Winner: Iowa !
     
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  2. Adonia

    Adonia Well-Known Member
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    WW2 was the demise of the battleship. They could shell land targets and provide anti-aircraft fire against attacking planes, but our carriers and their planes were the backbone of our offensive forces in the Pacific.

    A nice fantasy scenario though. I agree with you, the Iowa would win.
     
  3. robycop3

    robycop3 Well-Known Member
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    Right. The Japanese knew this before the war started, although they went ahead & built the Yamato & Musashi, the largest battleships ever. The US learned it as part of the lessons of Pearl harbor. The last major Ally to learn it was Britain, as they'd been battleship-happy since the days of Henry VII's Great Harry.

    Britain shoud've learned from their successful raid on the Italian naval base at Taranto where their 21 obsolete Faerie Swordfish biplanes from the carrier Illustrious destroyed or badly damaged several tough battleships with torpedoes, but it hadn't sunk completely in by 1941 when Churchill had talked First Sea Lord Sir Dudley Pound into sending the new battleship Prince of Wales & the battle cruiser Repulse to Singapore to bolster the british fleet there. Churchill chose Adm. Sir Tom Phillips, a thoroughly battleship-confidant officer, to command the 2-ship mission. The Japanese rapidly sank both ships with aircraft, killing Phillips in the process. Churchill later said the shock of their sinkings was the most-stunning news he heard during the entire war.

    Meanwhile, the US was busy building several Essex-class carriers , 27000 tons each, that were faster than any large Japanese ship & equipped with state-of-the-art radar & very sturdy construction. However, the Japanese had started the war with what was the best carrier plaine in the world, the A6M Zero. It took the US a coupla years to make planes that could best the Zero. But they did, with the Hellcat & Corsair.
     
  4. robycop3

    robycop3 Well-Known Member
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    Japan had started a 3rd super-battleship, the Shinano, but after losing 4 carriers at Midway, the brass ordered she be made into a super-carrier. She was still not finished in 1944 when she was sent from Yokosuks to Kure naval base to deliver a load of Okha suicide rockets. However, she was spotted enroute by the USS Archerfish, which put 4 torpedoes into her. Her captain, Toshio Abe, was contemptuous of American torpedoes, but he didn't know the US now had excellent fish Besides, the Shinano had structural defects & some poor designs, & she was soon racked by internal explosions which sank her & killeed over 1400 sailors, including Capt. Abe. At 60000 tons displacement, she remains the largest ship ever sunk by a submarine.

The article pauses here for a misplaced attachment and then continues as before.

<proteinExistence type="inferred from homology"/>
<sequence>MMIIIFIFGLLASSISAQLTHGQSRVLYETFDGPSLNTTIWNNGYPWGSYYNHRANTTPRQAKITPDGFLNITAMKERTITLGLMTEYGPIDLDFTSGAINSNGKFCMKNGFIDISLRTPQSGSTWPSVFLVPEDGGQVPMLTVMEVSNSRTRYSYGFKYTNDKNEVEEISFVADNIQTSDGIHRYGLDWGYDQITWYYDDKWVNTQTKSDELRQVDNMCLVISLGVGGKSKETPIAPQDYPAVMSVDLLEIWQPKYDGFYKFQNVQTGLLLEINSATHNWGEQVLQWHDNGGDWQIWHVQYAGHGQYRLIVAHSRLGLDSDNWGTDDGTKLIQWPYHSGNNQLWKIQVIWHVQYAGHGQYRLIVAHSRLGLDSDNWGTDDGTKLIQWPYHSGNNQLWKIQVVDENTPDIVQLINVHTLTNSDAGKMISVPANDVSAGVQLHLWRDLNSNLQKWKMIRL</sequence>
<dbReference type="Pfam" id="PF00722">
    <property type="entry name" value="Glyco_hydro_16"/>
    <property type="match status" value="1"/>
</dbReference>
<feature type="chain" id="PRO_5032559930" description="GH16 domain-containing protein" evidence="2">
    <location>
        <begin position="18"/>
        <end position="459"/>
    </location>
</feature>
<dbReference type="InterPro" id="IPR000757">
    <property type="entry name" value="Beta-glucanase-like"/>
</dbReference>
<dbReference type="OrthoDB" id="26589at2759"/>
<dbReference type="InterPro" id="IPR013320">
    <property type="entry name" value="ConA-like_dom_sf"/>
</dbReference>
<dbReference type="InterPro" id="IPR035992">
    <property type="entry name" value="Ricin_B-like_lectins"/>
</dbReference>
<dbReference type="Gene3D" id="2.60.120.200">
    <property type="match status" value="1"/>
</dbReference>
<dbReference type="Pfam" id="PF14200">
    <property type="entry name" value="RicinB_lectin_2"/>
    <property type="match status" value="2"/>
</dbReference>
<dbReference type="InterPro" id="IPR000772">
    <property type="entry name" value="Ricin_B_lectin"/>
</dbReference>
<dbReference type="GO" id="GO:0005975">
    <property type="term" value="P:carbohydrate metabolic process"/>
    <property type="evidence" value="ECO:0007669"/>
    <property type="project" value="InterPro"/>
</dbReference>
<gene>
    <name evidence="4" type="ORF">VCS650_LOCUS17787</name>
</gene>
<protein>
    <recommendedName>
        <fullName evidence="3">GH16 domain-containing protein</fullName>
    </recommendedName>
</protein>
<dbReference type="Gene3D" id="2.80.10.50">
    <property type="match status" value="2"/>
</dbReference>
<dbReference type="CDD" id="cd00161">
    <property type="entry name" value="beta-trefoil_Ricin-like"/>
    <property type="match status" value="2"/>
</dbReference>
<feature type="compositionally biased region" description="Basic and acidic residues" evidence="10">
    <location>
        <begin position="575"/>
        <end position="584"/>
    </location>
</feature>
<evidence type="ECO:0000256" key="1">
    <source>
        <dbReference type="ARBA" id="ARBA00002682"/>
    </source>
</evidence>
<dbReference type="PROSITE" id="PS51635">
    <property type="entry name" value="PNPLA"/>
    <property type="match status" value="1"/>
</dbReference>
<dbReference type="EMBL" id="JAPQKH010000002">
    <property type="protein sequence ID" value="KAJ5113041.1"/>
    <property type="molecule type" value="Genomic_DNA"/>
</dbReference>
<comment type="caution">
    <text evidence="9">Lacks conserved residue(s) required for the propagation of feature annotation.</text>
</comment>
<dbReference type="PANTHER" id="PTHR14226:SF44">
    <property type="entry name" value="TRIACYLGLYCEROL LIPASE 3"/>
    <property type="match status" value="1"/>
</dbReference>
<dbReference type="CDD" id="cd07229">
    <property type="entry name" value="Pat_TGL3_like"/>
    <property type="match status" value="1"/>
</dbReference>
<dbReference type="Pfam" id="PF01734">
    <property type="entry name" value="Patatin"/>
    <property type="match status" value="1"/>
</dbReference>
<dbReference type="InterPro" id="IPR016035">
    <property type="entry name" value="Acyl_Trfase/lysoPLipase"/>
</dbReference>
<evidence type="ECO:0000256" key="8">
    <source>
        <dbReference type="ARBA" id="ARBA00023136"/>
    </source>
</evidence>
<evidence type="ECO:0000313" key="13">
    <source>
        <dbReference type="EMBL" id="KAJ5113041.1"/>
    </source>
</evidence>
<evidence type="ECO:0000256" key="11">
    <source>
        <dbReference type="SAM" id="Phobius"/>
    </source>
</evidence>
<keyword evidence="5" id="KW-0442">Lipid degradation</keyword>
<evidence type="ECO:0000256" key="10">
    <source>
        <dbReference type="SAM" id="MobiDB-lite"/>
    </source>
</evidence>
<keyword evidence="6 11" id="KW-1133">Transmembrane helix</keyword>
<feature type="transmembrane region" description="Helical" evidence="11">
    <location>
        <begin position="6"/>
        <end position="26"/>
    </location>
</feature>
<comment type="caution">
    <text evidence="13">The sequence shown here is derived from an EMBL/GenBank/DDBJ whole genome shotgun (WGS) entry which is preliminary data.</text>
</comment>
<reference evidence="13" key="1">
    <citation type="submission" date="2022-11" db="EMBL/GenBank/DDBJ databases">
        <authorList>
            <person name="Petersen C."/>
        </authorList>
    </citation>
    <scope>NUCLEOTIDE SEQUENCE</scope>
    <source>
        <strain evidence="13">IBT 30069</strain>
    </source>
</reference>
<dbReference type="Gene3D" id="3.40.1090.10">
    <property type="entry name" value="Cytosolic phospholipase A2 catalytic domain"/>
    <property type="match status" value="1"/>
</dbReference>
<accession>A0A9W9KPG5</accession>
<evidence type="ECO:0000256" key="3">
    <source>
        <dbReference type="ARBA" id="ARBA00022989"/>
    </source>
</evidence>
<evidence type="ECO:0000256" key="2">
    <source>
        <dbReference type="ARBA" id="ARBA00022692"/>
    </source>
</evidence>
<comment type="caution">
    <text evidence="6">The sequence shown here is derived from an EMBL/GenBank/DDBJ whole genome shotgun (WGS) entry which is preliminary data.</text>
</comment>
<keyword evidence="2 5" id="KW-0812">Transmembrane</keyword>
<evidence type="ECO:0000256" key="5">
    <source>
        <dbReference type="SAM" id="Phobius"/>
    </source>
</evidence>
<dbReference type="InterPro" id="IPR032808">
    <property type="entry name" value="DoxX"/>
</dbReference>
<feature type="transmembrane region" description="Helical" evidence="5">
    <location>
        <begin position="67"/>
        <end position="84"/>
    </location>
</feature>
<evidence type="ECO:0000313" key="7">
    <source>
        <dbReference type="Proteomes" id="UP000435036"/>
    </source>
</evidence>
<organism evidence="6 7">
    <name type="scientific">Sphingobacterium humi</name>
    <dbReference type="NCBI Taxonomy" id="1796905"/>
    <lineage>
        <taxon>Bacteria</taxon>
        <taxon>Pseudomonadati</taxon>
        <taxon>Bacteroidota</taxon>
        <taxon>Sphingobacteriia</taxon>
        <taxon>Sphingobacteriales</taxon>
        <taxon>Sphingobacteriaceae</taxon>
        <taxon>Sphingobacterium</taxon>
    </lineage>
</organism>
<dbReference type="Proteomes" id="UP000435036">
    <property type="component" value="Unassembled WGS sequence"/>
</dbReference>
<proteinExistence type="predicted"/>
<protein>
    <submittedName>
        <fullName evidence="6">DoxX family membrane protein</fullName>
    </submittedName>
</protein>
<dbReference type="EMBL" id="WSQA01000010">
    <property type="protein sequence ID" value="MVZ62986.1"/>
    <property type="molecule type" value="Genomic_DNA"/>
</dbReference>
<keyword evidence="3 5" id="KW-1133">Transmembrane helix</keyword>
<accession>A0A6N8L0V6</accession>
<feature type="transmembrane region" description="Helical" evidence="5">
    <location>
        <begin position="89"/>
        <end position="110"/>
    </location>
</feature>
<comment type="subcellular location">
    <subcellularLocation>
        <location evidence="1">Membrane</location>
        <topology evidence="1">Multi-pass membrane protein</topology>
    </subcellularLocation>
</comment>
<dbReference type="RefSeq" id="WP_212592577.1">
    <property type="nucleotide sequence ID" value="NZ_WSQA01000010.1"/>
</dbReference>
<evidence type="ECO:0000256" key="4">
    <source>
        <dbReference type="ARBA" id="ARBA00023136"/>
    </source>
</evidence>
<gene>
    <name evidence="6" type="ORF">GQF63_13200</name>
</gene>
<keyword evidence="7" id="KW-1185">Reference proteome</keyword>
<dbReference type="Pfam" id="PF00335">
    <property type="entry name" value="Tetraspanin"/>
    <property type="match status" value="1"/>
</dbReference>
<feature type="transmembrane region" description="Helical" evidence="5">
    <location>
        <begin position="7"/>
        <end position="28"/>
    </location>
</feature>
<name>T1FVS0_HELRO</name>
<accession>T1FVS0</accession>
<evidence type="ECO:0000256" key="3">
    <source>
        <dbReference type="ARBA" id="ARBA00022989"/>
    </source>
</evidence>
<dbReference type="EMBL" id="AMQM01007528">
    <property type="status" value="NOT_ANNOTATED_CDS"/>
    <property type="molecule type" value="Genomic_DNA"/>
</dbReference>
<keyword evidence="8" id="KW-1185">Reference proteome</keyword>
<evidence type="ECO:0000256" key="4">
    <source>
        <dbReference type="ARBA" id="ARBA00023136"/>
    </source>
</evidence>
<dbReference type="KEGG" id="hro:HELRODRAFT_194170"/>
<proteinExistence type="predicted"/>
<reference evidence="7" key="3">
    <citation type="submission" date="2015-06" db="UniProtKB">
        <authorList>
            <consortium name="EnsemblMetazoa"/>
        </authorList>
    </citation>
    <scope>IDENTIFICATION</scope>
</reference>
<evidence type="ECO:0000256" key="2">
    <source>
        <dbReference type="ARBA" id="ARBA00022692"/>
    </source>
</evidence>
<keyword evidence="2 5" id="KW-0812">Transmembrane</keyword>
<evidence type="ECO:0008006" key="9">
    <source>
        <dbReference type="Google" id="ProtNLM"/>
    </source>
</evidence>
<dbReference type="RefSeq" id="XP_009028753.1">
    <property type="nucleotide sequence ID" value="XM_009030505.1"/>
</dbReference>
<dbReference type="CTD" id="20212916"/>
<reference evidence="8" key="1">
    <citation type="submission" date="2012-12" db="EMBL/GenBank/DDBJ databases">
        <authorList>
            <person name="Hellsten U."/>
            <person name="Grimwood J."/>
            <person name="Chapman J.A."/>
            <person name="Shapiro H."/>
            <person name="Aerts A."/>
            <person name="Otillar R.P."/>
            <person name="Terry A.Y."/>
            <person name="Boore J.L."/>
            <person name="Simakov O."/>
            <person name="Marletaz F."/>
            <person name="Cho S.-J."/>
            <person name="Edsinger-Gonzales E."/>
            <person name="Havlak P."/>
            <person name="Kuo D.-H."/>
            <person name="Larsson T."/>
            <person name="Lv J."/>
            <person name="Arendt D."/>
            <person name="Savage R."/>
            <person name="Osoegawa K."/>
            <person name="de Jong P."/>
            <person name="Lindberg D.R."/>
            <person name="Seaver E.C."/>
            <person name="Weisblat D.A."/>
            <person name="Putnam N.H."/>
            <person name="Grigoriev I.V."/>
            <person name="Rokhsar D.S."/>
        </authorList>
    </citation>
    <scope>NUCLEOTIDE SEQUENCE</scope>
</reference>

5. robycop3

    robycop3 Well-Known Member
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    I believe the Yamato, with a sharp crew, would've been more than a match for any battleship ever, til the North Carolina, Missouri, & Iowa came along fairly-late in the war. They were the last USN battleships to be built.
     
  6. Adonia

    Adonia Well-Known Member
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    The IJN was really good in the early part of the war. They were the best at night fighting (this was before radar) and they took a toll on Allied ships. We had radar first and that then put the IJN at a disadvantage. I don't believe they got radar until late in 1944.

    I visited the North Carolina at her berth in Wilmington, NC several years ago. It was a great ship to visit. One of the things they did for visitors was to cut through one of the lower decks and put in a circular staircase so the engineering section could be visited. I was completely blown away at seeing the engines and all the associated gear - steam lines and such. It was an amazing engineering feat to put it all together and make it come alive.

    On the above decks, they had everything laid out just like it was 1945. The typewriters of the day, radio gear, furniture, sick bay, etc. - it was all really neat. if you ever get down that way, the USS North Carolina is a must see.
     
  7. Reynolds

    Reynolds Well-Known Member
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    The battle ships will return. Advancement in anti missle technology will usher in the necessity for battle ships with super guns.
     
  8. Adonia

    Adonia Well-Known Member